It seems you can “catch” obesity the way you do a cold. When thin animals are infected with adenovirus-36, most get fat, without eating more. The virus has the same effect in people, says Richard Atkinson, MD, director of the Obetech Obesity Research Center in Richmond, Virginia. He collected blood samples from 502 people and found that about 30 percent of the obese people had antibodies to Ad-36, meaning they’d been exposed to the virus at some point. They weighed, on average, 50 pounds more than those who hadn’t been infected. Just 11 percent of thin people had antibodies.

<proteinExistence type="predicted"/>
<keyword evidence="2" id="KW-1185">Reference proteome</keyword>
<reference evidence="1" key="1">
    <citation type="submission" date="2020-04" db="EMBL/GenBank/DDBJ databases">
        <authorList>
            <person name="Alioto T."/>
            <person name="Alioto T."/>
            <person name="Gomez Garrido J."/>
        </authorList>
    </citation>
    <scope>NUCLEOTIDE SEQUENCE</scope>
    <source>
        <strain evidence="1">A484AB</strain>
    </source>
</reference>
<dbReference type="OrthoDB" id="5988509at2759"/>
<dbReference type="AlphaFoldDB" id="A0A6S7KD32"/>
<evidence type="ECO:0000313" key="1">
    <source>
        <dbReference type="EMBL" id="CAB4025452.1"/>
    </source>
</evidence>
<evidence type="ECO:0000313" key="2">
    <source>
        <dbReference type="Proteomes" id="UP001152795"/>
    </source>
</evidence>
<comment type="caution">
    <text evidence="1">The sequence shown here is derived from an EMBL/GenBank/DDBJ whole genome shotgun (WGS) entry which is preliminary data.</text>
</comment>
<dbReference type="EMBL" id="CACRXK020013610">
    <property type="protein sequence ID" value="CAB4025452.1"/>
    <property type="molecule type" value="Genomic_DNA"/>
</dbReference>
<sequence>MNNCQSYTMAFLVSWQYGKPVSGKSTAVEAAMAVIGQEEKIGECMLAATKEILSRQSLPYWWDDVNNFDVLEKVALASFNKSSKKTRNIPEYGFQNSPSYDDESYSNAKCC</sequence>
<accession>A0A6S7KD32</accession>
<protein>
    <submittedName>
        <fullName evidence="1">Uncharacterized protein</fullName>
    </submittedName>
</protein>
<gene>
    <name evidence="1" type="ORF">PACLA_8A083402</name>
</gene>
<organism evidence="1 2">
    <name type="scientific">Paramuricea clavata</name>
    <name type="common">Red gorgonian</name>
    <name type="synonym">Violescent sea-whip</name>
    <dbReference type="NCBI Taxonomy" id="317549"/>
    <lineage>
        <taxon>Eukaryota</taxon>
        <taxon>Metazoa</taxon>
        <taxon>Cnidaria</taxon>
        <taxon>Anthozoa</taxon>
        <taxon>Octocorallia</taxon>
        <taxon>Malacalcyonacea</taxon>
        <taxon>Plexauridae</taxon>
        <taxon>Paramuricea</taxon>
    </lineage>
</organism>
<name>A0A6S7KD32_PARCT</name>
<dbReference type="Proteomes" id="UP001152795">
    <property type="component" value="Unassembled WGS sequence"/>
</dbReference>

When Ad-36 enters fat cells, it stimulates fat production and instructs cells to store fat faster. About 15 percent of us have been infected by Ad-36 (which can cause pinkeye, diarrhea and a stuffy nose) and are fat or gaining weight because of it, says Dr. Atkinson. He hopes to find an antiviral drug to fight the virus’s fat-inducing effects.